Smith's immense potential makes growing pains worthwhile for Mavericks

Dennis Smith, Jr. has a birthday coming up, just around Thanksgiving. At that point he’ll be twenty. Some days it shows, some days it doesn’t.

The NBA is funny when it comes to rookies. The ones we really remember are the ones who never struggle at all. Dennis, obviously, isn’t even close to Philadelphia's mighty Ben Simmons in the rookie of the year race. Simmons, who’s averaging 18 points, nearly 8 assists, and 9 rebounds through the first eight games of his NBA career, is blowing the doors off the league in ways that might reasonably remind people of a young LeBron. But that doesn’t mean that Smith’s early contributions – averaging 11 points and nearly 6 assists – is at all disappointing.

Of course, it’s also clear that Smith is not going to be Simmons, or any player who had an easy transition. There have been some really bright spots – his opening night double-double (16 points, 10 assists), his 19-point night in the win against Memphis – but there have also been some struggles. Smith has shot 50% or more in two of the six games he’s played, and under 30% in three others. He was 1-7 against Utah, and his minutes dipped for reasons that are self-explanatory. Considered objectively, he’s shot poorly, passed poorly, and has yet to have a game where he really pours it in.

What Smith has done has shown what his skills could be. The dunks, obviously, are crazy, but frankly his leaping ability is kind of a sideshow. Smith is shooting poorly from three but has shown the ability to hit the long ball – as in a 3-6 shooting night against Memphis. He’s passed poorly, and has had massive turnover problems recently. But he also has dished out a bunch of nice assists, and is currently averaging more than anyone but Deron Williams managed last year.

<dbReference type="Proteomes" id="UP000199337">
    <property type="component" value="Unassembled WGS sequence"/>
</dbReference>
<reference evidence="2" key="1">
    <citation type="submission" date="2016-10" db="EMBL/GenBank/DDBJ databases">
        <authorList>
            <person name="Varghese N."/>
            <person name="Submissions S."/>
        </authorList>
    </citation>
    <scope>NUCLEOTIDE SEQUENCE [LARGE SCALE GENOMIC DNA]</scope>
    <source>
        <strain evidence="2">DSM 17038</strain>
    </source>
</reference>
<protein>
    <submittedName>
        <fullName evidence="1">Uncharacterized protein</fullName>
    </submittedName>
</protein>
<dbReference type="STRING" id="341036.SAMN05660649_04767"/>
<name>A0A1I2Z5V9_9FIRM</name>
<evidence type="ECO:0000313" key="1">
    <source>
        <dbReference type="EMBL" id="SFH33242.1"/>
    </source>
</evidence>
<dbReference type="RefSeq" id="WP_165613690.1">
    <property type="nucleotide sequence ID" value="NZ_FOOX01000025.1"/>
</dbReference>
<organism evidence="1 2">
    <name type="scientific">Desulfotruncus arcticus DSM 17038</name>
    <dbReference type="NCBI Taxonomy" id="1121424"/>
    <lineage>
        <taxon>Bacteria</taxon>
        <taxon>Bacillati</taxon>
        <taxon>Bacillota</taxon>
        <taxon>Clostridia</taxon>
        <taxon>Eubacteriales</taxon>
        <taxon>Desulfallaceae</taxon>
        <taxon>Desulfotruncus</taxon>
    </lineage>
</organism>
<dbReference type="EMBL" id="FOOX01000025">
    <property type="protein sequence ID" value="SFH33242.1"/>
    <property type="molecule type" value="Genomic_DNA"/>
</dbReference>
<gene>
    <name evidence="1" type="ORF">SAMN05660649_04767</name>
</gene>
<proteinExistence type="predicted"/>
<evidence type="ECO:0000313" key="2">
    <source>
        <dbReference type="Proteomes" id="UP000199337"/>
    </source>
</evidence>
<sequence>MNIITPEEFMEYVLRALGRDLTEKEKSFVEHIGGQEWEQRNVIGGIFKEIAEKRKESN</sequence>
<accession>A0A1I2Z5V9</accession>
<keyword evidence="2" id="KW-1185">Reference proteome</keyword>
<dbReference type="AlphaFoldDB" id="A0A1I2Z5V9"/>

In other words, he's struggling at the things rookies tend to struggle at, especially ones who were college freshmen less than a year ago. He needs to adjust to NBA defenses and NBA three-point lines. But while nothing is ever guaranteed, the kid really looks like he’ll be able to do that, and I wouldn’t be surprised if that started happening soon.

One thing you can’t say about Smith? That he’s not getting a chance to show what he can do. Through 8 games, Smith is averaging 28.2 minutes a game, more than all but three players (Harrison Barnes, Wesley Matthews, and Yogi Ferrell). That will likely change when Seth Curry comes back, but it's not a given. If Rick Carlisle’s offense is known for anything, it’s finding ways to get guards involved.

If Smith fulfills his potential, the Mavericks might have one of the better point guards in the game in a few years' time. It’s been a very, very long time since that’s been true for them – far more often they’ve boasted players like Jason Kidd, or the current iteration of J.J. Barea, cagey veterans who know what they’re doing but can’t do as much of it any more. If Smith progresses like he can, the Mavs have at least something to build around, which is what they really need.

© 2017 WFAA-TV


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